The village board hired Joe Balog this summer.

"They did a great job, they got a great police chief, but it took way too long to get it done," Wrzeszcz said.

Although he pointed his finger at the village board and government in general, it seemed as if Wrzeszcz blamed himself a little, too.

"I guess, for my personality, I got into this at the wrong time of life," he said.

Wrzeszcz said with the economy gone down the tubes, "nothing worked."

But toward the end of the interview, he cited a couple of accomplishments.

Wrzeszcz said the village code enforcement officer position has been improved.

"I did get (the board) to finally give our code enforcement officer the ability to write citations," he said. "He couldn't before."

Wrzeszcz also said now the retention ponds in Hunter's Ridge are regularly maintained.

This has been a longstanding issue where the ponds were not mowed because there was a question as to who owned them, he said.

"It hasn't been a total disaster," Wrzeszcz said about his presidency. "But I'm 70 years old and I think it's time to bail and get someone else in there — and not Bill Antti."

Looking for opportunities

Antti said he thought Wrzeszcz came into the job with the attitude that, if he wanted something done, that's the way it should be.

He said sometimes, Wrzeszcz wasn't able to present his ideas in a way that would garner support.

"I think government works more slowly than John thought it would," Antti said.

So why is Antti running for village president?

He said he believes he can bring people together to improve the community. Antti said he wants to improve communication and capitalize on opportunities to bring different groups together. Antti said for example, Country Thunder presents an opportunity for some group to conduct, say, a breakfast on the event grounds (a portion of which is located in Genoa City). He said it could be a fundraiser.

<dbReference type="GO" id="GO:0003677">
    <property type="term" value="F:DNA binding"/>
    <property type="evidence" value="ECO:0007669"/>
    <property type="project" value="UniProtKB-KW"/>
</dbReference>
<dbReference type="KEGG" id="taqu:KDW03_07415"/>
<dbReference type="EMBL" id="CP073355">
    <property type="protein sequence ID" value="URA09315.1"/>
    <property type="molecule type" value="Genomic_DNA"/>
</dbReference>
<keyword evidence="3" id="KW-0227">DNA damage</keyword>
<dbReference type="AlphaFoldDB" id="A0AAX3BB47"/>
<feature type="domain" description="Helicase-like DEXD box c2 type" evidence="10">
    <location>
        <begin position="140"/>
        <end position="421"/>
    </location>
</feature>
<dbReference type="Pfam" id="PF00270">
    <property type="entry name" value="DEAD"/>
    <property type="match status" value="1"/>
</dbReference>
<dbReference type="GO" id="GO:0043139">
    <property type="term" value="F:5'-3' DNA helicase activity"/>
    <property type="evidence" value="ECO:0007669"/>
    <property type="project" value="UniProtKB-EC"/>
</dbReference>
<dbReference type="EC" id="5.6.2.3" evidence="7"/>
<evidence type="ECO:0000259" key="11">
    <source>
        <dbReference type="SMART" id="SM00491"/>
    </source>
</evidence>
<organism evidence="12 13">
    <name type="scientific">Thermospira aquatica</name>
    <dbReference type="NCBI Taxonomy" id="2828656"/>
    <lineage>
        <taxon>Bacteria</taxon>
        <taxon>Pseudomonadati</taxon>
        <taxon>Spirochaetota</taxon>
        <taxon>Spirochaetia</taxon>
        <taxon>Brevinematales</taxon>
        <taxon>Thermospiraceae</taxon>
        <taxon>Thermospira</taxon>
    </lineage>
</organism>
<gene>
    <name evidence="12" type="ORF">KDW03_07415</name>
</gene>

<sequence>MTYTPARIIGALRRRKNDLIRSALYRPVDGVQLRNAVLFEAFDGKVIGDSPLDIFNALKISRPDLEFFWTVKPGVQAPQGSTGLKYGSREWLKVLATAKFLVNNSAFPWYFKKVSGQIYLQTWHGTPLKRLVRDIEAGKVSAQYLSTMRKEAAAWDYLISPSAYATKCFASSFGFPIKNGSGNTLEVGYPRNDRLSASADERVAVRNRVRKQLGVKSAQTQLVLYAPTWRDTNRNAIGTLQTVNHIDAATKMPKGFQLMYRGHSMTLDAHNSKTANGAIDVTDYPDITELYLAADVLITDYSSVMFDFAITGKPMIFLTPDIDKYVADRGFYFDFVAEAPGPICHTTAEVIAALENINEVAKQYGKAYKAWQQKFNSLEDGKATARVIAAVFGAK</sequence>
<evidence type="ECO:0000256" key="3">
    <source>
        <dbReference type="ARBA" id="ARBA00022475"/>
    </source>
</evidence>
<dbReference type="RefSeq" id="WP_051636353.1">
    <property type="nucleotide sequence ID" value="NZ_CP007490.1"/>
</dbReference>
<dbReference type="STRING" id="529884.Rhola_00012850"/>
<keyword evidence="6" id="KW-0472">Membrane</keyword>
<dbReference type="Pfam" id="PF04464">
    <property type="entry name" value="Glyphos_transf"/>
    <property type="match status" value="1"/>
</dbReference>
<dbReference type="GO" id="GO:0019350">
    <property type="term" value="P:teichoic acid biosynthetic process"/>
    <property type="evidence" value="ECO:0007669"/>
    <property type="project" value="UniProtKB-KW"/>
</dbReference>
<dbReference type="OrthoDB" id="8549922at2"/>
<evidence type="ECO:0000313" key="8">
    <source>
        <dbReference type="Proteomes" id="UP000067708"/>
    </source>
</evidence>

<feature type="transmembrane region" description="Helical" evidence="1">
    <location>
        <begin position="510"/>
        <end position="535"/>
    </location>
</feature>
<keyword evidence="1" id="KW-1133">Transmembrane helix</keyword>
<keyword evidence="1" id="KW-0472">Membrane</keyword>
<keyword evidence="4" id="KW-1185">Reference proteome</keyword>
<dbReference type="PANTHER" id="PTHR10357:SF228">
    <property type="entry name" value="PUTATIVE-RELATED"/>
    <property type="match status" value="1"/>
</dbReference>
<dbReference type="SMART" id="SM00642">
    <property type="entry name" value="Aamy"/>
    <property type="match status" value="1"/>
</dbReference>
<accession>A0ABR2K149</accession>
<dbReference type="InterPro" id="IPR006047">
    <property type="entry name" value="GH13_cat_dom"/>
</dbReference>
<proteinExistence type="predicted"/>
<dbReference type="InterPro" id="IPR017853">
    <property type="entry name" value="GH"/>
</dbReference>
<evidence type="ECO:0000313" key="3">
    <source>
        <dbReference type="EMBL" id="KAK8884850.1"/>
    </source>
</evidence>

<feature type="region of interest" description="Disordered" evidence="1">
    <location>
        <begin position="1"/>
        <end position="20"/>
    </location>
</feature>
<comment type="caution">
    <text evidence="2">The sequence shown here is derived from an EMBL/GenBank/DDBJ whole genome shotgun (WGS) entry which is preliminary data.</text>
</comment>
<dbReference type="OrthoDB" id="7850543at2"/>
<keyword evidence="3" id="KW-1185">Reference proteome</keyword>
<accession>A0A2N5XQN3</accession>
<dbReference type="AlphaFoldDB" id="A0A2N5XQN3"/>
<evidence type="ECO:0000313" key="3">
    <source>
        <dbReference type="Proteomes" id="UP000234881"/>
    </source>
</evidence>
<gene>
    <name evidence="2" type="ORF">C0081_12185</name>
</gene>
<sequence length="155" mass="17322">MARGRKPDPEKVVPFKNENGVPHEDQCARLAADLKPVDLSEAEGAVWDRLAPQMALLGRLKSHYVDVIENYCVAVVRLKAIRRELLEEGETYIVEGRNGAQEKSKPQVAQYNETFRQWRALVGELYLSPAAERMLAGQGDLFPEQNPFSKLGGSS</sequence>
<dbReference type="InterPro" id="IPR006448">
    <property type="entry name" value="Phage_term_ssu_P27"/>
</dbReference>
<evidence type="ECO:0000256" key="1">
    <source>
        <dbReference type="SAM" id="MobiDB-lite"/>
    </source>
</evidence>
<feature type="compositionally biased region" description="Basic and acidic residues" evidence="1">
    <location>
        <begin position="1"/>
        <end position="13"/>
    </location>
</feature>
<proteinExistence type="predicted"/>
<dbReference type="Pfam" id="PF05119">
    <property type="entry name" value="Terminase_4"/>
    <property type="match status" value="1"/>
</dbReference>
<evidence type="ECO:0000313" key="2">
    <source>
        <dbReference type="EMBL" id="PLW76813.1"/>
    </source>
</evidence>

There's also the idea of a summer enrichment program for Genoa City youngsters.

Antti said perhaps there's a way the school and the village could work together.

"Maybe it's just a matter, just a realization, that a group can understand something is available. … What I would like to see is maybe a way of communicating better between groups," Antti said.

He also said he would like to see better communication between village government and its residents.

As for the problem of bringing businesses into Genoa City, Antti said, "I don't know if I have a good answer for that."

But, he said, he'd be willing to listen to ideas. Antti said although the village board instituted a tax incentive program to give new businesses a break in Genoa City, "people aren't clammering to come in" to the village.

"Unfortunately, the economy is such that we haven't been able to implement that (program) a lot," Antti said.

Still, does that mean the board is ineffectual? Is it time to get the old-timers off the board?

Antti said although change is good, it takes at least one two-year term — sometimes two terms — to feel comfortable on the village board, to fully understand it.

"I think you need some experience, but I think you also need people who are new to the board," he said.

Antti said he wonders if people fully realize that the village board affects their lives more than federal government.

So many people usually turn out to vote in U.S. presidential elections, he said, but for local races, the turnouts aren't that large.

"I'd like to see more people involved," Antti said. "I'd like to see more people running."